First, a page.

It often happens that real-life events will steer a new work in development, in unexpected directions. In the case of Soft Power, the new musical-within-a-play co-written by Tony winners David Henry Hwang and Jeanine Tesori, two major events are worth nothing: in late 2015, Hwang was stabbed in the neck while walking home with groceries in Brooklyn, and the 2016 U.S. Presidential election.
The original idea behind Soft Power, directed by Leigh Silverman at the Public Theater following two hit West Coast runs, was a “parallel King and I” in which a Chinese executive becomes an advisor to President Hillary Clinton; Hwang’s impulse, from the beginning, was to subvert the white-savior trope at the heart of such stories. Following the election, however, the show became an exploration of America’s current place in the world.
Hwang’s stabbing is also central to the story. Actually, Hwang is in the story—as a character named DHH, a playwright who has been commissioned by a Chinese production arm to adapt a beloved romcom for the Shanghai stage. “I feel that most writers write autobiographically in one sense or another because you have to connect the material in some deep personal way in order to create something,” says Hwang, whose semi-autobiographical 2007 play Yellow Face also featured the author. “The only distinction, really, is whether you name the character after yourself.”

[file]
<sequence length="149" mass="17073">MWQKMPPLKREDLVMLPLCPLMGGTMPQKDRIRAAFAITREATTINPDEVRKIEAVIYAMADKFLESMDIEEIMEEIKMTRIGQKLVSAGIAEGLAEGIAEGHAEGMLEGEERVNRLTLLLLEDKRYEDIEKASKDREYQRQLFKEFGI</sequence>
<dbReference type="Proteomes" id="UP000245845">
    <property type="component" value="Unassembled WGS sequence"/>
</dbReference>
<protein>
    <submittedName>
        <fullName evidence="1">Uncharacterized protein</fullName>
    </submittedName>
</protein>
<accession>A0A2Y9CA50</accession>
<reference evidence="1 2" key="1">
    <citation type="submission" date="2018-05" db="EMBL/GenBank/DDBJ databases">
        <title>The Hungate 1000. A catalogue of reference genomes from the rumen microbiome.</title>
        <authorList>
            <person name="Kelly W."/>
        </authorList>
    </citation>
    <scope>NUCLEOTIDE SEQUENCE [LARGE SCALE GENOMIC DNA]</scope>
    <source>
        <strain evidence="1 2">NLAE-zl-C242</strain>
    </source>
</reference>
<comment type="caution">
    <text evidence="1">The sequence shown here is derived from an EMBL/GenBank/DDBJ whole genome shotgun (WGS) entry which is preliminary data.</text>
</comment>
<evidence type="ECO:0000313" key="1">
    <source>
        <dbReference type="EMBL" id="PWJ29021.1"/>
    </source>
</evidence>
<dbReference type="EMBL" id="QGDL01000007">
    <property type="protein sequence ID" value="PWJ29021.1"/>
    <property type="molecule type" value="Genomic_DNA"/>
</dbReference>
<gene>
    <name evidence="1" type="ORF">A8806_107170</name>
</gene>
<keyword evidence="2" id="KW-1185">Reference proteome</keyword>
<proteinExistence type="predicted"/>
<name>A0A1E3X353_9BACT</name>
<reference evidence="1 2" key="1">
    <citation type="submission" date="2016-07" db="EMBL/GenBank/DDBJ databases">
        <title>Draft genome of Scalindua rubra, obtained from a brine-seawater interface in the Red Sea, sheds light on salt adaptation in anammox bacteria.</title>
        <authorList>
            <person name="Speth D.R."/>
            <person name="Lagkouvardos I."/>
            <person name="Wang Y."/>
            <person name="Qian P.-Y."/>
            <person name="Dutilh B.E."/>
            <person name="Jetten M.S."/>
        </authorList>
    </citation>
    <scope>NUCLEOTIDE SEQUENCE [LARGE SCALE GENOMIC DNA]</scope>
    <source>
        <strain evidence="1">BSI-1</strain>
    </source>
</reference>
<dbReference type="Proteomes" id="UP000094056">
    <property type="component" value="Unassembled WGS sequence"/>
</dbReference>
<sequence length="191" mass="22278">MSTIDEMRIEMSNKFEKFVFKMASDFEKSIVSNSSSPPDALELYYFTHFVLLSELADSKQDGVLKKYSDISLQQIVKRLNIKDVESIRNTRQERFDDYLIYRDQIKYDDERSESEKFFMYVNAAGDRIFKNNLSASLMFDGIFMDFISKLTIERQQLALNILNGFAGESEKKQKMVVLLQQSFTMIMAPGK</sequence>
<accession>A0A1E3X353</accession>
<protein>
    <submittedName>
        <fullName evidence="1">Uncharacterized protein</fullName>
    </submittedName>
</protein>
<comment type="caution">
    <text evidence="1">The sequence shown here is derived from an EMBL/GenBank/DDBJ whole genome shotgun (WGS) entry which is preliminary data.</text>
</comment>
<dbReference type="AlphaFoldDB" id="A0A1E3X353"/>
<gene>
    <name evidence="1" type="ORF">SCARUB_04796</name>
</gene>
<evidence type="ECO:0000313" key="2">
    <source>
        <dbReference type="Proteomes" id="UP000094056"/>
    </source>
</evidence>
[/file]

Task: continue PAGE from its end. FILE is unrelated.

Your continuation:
“Soft Power shifted with the history of the country and with David himself,” says Tesori, pointing also to the parallels between Hwang’s stabbing and the ways in which many Americans responded to the election. “Many of us felt attacked and ill-prepared for the inevitability that was that election… [We believed that] we were safe and then in one violent act—it felt violent—everything came apart.”
Just as unpredictable was Hwang and Tesori’s creative approach to Soft Power, a play with music that evolved constantly and remains uncategorizable. Reluctant to put a label on the style of music in the show, Tesori says simply that she wrote “deeply from my love of classical musical theatre.” For the creators, choosing to tell a story from China’s point of view via the American art form of the musical gets to the heart of the show’s political message.
“[Soft Power] is investigating how we have come to define ourselves as Americans, how we perceive ourselves, and how the world perceives us in relation to the cultural works that we put out there,” says Hwang. “How does the reality of America either support or contradict the mythology that we’ve created for ourselves through many different cultural forms—including the musical?”